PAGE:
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Short version: I need to launch a subprocess (a Ruby script) from a Rails controller (using Rails 3), and render stdout messages from the subprocess to a webpage, and pass information into the subprocess from a Rails view.

The Setup: I have a Ruby script that communicates with a software messaging bus system called Ivy, using Ruby 1.9.3 to send control messages to and receive messages from some hardware running elsewhere on my network. I cannot use an alternative messaging system here, it must be Ivy. The script currently writes messages to stdout.

Problem 1: I would like to launch this script as a subprocess (or thread, I'm open to suggestions) from the controller of a Rails app. I would like to be able to receive messages from this script such that they can be displayed on a webpage. There is no need to store these messages persistently in a database, so I was considering using the Rails cache to store and access the messages temporarily and perhaps poll the cache for new messages on an interval using AJAX. Is this possible?

Problem 2: That same Rails app needs to be able to send control messages from a web page (e.g., through a user interacting with buttons, drop downs or some other UI elements) to the Ivy subprocess such that these control messages can propagate to the hardware.

I have looked into potential solutions like Sidekiq, Delayed Job, and others, but I cannot find conclusive evidence through browsing docs that these potential solutions can solve both Problem 1 and 2. So, my questions are as follows:

  1. Can a ready-made solution like Sidekiq or DelayedJob handle this task?
  2. Is there some way built into Rails already that I can accomplish this?
  3. This question borders on opinion, but I'll ask it anyways. I have other reasons for pursuing Rails, but they may be trumped if this task is going to be extremely difficult. Is doing something like this using Rails such a pain that I should look into alternative solutions?
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rails 4 supports live streaming (check this) – mdesantis Apr 10 '13 at 18:46
up vote 1 down vote accepted

It sounds like there are 3 concerns:

  1. Monitoring the ivybus for messages
  2. Sending commands over the ivybus
  3. User Interaction (web interface)

The Rails framework is only solving concern number 3. That's all it's designed to do. However, that doesn't mean that Ruby / Rails is not a great tool for this job. Here are some thoughts I have on setting this up:

Concern 1 should definitely be happening within some kind of background job. It should not be part of the standard web request. I would argue that concern 2 would also work better in a background job. Any error-prone or potentially long running tasks should really be kept out of web requests when possible.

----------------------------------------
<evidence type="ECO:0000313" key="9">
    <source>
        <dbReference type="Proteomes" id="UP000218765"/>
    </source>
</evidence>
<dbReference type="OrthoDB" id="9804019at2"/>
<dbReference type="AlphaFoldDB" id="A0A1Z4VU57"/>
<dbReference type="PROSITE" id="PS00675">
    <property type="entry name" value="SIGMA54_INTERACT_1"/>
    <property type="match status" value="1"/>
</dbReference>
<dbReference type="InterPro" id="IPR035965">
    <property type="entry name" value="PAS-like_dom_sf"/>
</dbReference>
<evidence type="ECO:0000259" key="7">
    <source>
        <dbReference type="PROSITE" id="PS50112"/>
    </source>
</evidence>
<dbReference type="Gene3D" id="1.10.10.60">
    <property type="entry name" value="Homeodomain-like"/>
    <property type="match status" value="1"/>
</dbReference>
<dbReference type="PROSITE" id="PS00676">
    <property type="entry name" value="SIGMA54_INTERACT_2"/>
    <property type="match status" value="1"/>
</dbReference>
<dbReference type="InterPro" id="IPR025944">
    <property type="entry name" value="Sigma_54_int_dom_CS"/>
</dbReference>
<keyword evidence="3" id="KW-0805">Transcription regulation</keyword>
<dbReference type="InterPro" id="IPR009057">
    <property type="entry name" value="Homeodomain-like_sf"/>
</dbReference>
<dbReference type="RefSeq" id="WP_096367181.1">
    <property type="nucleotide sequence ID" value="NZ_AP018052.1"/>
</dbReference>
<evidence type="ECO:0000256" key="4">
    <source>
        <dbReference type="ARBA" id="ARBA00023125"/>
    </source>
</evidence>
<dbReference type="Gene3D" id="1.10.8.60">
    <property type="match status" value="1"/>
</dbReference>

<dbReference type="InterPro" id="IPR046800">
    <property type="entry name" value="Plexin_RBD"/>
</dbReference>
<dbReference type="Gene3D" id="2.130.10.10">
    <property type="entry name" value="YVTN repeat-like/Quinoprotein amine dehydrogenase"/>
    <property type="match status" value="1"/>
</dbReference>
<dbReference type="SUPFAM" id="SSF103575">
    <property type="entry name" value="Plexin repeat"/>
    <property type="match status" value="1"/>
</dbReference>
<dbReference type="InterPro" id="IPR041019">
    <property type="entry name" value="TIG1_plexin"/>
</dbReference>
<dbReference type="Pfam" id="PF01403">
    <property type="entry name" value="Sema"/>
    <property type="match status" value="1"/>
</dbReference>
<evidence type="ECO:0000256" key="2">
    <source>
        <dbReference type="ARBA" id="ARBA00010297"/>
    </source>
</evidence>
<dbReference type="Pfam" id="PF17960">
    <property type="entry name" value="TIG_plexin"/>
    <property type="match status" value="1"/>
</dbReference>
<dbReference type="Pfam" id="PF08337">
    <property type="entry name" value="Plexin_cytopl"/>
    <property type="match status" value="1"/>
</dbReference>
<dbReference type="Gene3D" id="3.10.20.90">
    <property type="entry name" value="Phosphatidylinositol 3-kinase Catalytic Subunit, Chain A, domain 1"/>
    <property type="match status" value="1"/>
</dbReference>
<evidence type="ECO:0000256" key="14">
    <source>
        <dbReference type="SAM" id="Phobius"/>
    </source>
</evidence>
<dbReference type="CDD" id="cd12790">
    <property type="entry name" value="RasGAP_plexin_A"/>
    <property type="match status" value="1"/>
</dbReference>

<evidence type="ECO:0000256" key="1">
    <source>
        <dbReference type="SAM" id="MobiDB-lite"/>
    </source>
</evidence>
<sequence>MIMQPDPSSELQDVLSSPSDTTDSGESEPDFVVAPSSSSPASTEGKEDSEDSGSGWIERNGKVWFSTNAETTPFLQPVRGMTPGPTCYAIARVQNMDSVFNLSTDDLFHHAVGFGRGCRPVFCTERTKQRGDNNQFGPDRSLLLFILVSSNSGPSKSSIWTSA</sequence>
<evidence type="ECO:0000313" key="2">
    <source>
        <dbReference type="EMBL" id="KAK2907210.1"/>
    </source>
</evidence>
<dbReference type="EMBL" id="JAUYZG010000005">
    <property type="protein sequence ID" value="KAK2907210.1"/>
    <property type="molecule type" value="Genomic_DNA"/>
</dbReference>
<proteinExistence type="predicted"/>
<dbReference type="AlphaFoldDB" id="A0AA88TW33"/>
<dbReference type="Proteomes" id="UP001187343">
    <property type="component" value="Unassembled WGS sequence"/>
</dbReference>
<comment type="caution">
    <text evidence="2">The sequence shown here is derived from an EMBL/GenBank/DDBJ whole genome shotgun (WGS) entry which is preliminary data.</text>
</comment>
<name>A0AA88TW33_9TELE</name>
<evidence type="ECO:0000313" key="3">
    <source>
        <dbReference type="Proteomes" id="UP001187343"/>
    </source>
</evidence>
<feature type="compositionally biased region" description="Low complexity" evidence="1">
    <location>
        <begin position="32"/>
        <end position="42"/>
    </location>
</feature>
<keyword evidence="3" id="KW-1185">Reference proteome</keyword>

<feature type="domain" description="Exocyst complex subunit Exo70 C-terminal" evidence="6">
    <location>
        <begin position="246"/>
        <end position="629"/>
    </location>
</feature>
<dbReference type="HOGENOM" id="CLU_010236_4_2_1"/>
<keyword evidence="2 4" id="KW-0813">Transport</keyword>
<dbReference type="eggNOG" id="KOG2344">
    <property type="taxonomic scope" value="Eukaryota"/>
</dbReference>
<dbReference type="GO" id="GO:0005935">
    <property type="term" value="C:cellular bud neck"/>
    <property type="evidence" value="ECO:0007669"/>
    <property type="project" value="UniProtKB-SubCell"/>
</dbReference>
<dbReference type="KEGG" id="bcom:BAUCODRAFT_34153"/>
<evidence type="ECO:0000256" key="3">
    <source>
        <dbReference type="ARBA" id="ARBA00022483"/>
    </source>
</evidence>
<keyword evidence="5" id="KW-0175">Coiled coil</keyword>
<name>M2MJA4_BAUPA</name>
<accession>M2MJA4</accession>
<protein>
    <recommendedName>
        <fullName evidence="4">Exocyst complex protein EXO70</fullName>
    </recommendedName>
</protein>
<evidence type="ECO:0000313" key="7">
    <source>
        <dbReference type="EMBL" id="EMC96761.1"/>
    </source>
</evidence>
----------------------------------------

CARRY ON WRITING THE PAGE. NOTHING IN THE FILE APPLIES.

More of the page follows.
There are several ways to get these tasks things into the background. Sidekiq is a perfect solution for concern 2 (sending commands). The controller will receive a request from the user to do some action, and the controller submits a job to the background worker to do it. Sidekiq can also solve concern 1 (monitoring), but you would have to create periodic jobs (like polling) to continue to check the interface for new messages. Sidekiq is not meant to run jobs that will run indefinitely.

The most robust way to solve concern 1 is to create a daemon. It may seem overkill, but gems like "daemons" make this a pretty easy task. This daemon could monitor the interface and push data you care about into some kind of datastore (MySQL, Redis, etc.).

You can use either one or both of these backgrounding solutions and solve this problem, but I definitely think you need a separate process to manage at least the 1st concern. This would allow concern 3 (your web application) to only deal with reading data from a datastore and rendering it for the user, and turning certain requests (commands) into background jobs. That keeps your Rails app doing what it does best, but still lets you do everything you need.

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Rails is (mostly) fine.

Sidekiq, or Resque, would be a good way to do the Ivy polling. You can schedule a worker to periodically poll the for new messages.

While Rails 4 does live streaming, it's not quite ready for prime time. I'd suggest using something like a Node.js/ setup to talk to the client browser over WebSockets. Or, if fancy realtime updates aren't a requirement and clients will be small in number, just have the workers dump the results in a DB and have the browser poll for updates.

But, the Ivy is the sticky point. I don't see much out there about talking to Ivy from a Ruby/Rails app. Perhaps you could use JRUby and then use one of the Java wrappers.

Since you aren't super married to Rails, it'd probably be easier to do this in Python or Perl since the Ivy people have tools written in those languages already.

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